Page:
Over the weekend, TikTok saw its first creator reach 100 million followers. The creator is Charli D’Amelio, who hit that mark just 18 months after she created her account. That speaks to the broad appeal of her personality and her videos, which often feature popular dances of the moment. The mark also reflects the rapid growth of TikTok, whose shortform videos are rapidly taking over all social networks.
But in another way, D’Amelio’s achievement wasn’t remarkable at all. In fact, in many ways, it was textbook: a fast-growing new platform, a young and beautiful creator, and recommendation algorithms that drive more and more attention to the early winners over time. YouTube once had human editors choosing videos to go on its homepage; later, it added recommendation algorithms. Both contributed to the rise of early YouTube stars. Instagram often promoted new creators on its own Instagram account; later stars emerged through its recommendations-driven “explore” tab.
TikTok’s approach to promoting videos differs from its predecessors in notable ways. It opens to a feed of videos that have been chosen for you based on whatever the app has gleaned about you, whether you follow anyone or not. This following-optional model has meant that the app is as likely to make a star out of a dance or a snippet of audio as it is to make one out of a human being.
That’s a primary reason why TikTok now feels like a vital engine of culture in a way that other social networks don’t. Instagram mostly knows how to promote influencers; TikTok, on the other hand, spreads dances, sounds, and jokes.
All of this has had a democratizing effect on the kinds of videos that go viral. The app’s For You feed is one of the most delightfully unpredictable spaces in social networks — even as it learns your preferences, TikTok still manages to surface truly strange and compelling new things.
Yet, despite those differences, TikTok’s influencer economy looks much like any other platform’s. A handful of creators attract many millions of followers; those creators get sponsorship deals; and thus, the rewards to individual users follow a rich-get-richer distribution. Even TikTok’s plan to pay US creators $1 billion over the next three years seems designed more to retain top creators than to establish new ones.
What Snap is asking with Spotlight, the company’s own take on shortform video, is whether you can build an engine for culture that benefits many thousands of people, rather than hundreds. The company’s idea is to replace public follower counts, likes, and comments with something that more closely resembles a lottery — and at least through the end of this year, the company will pay out $1 million a day.
Here’s Sarah Frier explaining Spotlight in Bloomberg:
To earn the money, video submitters to Spotlight don’t have to have large followers — or even have public profiles. Instead, an algorithm will determine what to show Snapchat users based on how often others view the post. If others view the same video repeatedly, for instance, that’s a signal it’s catching on and will spur the algorithm to distribute it more widely. […]
It’s unclear whether the random chance for a big payout will pull users’ great ideas away from TikTok and Instagram, but Snap provides a unique option: a video’s maker can choose to be private, offering a break from influencer culture. Snap has previously benefited by betting on a product that lowers pressure for users.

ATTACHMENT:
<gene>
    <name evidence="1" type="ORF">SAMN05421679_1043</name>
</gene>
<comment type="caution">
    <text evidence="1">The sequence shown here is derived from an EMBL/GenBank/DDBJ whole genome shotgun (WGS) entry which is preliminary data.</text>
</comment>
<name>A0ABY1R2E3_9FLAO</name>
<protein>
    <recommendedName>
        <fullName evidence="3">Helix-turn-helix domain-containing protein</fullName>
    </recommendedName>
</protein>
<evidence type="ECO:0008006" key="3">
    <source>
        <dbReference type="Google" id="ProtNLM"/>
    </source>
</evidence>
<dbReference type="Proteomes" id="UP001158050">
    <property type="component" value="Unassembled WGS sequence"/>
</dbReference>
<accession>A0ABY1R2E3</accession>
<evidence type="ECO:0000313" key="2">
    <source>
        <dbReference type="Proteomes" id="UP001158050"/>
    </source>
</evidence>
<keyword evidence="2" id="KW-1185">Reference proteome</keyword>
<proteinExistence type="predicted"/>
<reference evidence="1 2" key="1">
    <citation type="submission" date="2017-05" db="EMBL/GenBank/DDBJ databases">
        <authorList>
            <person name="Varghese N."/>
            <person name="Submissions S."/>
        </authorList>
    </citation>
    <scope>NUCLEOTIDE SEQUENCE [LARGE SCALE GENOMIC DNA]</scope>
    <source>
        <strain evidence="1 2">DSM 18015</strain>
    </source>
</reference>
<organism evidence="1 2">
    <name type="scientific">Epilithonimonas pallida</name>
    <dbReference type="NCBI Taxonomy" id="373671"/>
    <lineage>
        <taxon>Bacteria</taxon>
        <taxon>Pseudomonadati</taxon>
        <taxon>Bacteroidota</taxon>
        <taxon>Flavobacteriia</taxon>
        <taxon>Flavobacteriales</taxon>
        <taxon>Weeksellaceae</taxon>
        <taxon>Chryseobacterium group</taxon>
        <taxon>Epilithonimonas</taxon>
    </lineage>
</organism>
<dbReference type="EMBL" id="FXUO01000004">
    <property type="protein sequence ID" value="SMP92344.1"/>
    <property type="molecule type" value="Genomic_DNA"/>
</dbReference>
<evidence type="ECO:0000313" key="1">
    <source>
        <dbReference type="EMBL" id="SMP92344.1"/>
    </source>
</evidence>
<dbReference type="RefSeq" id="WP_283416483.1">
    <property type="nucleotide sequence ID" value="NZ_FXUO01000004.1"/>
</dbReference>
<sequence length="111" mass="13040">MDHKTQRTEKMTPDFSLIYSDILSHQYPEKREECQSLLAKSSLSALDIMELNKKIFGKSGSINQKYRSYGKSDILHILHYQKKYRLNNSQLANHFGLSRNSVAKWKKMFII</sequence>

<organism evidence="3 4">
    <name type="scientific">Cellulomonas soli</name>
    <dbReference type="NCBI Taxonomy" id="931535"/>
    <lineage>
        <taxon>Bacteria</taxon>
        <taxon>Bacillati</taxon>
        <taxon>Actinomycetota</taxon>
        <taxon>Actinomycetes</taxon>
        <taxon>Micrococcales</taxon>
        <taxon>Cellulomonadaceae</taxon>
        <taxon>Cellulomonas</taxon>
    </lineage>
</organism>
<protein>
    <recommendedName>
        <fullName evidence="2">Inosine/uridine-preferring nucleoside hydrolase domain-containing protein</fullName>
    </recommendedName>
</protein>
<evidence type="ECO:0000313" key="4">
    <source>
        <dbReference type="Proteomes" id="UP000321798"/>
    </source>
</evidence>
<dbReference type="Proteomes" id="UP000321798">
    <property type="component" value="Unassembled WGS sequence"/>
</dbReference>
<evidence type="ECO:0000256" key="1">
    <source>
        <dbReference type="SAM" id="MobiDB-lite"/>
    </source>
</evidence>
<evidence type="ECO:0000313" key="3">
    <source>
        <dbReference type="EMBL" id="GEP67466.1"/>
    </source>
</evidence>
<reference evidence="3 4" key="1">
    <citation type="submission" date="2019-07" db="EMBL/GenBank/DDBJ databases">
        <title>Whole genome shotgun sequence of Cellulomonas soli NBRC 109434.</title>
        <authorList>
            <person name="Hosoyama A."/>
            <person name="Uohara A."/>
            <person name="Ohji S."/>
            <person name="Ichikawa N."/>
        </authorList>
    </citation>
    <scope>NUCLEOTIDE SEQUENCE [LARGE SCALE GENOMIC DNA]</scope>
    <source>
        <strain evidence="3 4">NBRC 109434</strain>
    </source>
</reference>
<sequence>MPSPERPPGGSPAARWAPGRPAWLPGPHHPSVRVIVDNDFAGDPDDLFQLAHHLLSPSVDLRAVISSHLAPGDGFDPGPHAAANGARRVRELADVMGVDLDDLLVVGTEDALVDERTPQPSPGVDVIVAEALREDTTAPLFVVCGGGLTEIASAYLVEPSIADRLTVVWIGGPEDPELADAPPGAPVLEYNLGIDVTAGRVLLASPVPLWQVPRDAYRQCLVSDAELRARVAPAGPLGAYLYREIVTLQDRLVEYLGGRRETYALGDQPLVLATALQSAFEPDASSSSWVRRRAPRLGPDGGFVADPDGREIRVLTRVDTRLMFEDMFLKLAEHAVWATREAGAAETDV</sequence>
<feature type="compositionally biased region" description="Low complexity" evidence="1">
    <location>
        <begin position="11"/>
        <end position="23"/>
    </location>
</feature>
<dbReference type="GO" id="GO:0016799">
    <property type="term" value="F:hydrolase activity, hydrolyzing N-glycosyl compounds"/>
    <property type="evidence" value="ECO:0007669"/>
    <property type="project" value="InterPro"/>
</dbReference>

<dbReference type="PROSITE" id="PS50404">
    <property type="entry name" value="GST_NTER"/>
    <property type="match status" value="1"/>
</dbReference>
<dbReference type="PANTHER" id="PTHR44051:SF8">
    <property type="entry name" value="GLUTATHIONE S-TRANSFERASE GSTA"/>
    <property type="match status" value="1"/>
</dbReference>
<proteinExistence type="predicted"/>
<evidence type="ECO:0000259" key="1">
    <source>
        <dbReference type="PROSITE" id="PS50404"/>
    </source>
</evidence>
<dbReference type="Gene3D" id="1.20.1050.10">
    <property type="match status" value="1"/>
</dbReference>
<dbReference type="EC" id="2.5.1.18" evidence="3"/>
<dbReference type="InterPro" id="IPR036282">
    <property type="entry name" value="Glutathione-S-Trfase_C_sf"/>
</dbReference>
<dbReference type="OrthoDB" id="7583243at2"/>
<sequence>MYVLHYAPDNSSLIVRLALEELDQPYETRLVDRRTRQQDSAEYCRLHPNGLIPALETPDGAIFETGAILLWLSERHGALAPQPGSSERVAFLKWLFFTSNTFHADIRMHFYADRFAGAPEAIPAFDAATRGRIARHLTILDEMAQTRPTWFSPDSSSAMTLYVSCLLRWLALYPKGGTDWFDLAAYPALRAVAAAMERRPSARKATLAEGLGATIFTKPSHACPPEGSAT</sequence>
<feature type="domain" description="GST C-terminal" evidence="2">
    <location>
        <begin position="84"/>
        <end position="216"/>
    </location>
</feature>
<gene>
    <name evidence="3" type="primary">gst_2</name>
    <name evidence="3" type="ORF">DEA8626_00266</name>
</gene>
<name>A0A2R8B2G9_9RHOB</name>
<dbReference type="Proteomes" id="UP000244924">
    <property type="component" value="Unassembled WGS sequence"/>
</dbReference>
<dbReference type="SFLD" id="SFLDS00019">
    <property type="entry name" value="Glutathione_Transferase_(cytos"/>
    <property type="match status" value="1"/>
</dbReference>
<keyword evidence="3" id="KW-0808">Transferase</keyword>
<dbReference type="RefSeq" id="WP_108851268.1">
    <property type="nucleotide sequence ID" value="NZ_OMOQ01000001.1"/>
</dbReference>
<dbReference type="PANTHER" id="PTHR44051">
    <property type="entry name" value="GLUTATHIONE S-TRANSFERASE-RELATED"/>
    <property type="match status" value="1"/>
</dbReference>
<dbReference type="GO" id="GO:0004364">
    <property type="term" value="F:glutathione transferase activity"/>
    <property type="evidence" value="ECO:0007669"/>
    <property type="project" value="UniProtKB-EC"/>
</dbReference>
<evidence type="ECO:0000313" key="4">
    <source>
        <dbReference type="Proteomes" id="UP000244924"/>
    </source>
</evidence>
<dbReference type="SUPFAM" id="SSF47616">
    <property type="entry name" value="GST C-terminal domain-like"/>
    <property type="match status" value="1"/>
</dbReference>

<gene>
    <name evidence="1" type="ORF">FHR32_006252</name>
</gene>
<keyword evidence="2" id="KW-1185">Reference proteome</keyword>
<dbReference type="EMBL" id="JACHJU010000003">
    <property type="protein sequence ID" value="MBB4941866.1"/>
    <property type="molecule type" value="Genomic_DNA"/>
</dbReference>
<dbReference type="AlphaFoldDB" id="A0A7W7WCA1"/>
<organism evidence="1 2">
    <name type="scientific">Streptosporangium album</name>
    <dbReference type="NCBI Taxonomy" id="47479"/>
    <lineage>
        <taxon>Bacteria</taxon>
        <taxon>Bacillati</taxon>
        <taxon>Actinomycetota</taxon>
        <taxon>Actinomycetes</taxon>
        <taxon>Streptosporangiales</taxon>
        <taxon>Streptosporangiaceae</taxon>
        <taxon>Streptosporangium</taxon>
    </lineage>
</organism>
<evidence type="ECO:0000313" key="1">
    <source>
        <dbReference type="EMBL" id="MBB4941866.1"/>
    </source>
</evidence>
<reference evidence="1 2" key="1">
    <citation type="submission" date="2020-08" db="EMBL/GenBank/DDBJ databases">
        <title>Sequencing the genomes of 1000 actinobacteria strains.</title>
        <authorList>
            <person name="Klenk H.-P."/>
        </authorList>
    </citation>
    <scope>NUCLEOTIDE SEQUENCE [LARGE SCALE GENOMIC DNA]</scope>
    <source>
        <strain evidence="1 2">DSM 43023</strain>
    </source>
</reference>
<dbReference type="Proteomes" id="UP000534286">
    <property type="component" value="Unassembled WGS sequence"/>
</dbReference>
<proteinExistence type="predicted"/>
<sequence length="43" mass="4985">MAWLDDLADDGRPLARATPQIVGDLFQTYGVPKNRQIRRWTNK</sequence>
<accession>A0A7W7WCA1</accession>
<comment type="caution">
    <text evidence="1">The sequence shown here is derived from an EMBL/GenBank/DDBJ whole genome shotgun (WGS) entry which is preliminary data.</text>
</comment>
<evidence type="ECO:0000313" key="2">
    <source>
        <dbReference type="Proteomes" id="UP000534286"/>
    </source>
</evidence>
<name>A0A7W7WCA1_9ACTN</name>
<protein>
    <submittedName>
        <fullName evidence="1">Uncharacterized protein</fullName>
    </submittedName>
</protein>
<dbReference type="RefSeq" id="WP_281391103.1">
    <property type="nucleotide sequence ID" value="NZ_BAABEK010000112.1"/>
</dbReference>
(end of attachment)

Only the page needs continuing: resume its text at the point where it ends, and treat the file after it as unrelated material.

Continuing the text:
For TikTok to succeed over the long term, it has to retain D’Amelio and its other top creators even as their success continuously brings them new opportunities. For Snap to work, it only has to regularly convince average people to play the lottery in between messaging their friends. This bears close watching. Messaging is the stickiest user behavior that exists, and people really, really like lotteries.
Snapchat has a lot of potential entrants in its daily talent show: 249 million daily users, the majority of which likely live in the countries in which Spotlight will initially be available: the United States, Canada, Australia, New Zealand, the United Kingdom, Ireland, Norway, Sweden, Denmark, Germany, and France.
The app’s popular map feature has already shown that Snapchat’s community will contribute public posts to the network. Now, with Spotlight, they’ll have an ongoing (if fuzzy and possibly only theoretical) financial incentive to do so.
Notably, that incentive is placed at the level of the content, rather than the creator. While some Spotlight posts bear the creator’s name, many really are anonymous — allowing people to profit from their posts without having to develop (and eventually become boxed in by) Snapchat-specific personas.
That’s not to say Snapchat couldn’t develop an influencer ecosystem that closely resembles its peers. In fact, the company keeps taking steps in that direction. Earlier this month, for example, Snapchat began allowing its creators to publicly display their follower counts. Creators with large followings would seem to have an initial advantage in the daily lottery; it remains to be seen how many average citizens will win big.
I hope that many do. The real opportunity for Snap here isn’t that it incubates the next Charli D’Amelio in Spotlight — it’s that thousands of creators make real money on the platform, either once or a large handful of times, and we never learn their names at all. That would be something truly new in social networks — intermittent financial rewards just for using the platform as intended. And it would create a popular destination for Snapchat to show ads, too.
Is it possible that daily rewards paid directly to creators could create a healthier network than our current marketplaces for attention? I don’t know — and when I chatted with folks at Snap last week, they admitted to not knowing themselves. But they very much felt that something like this was worth a shot, and so do I.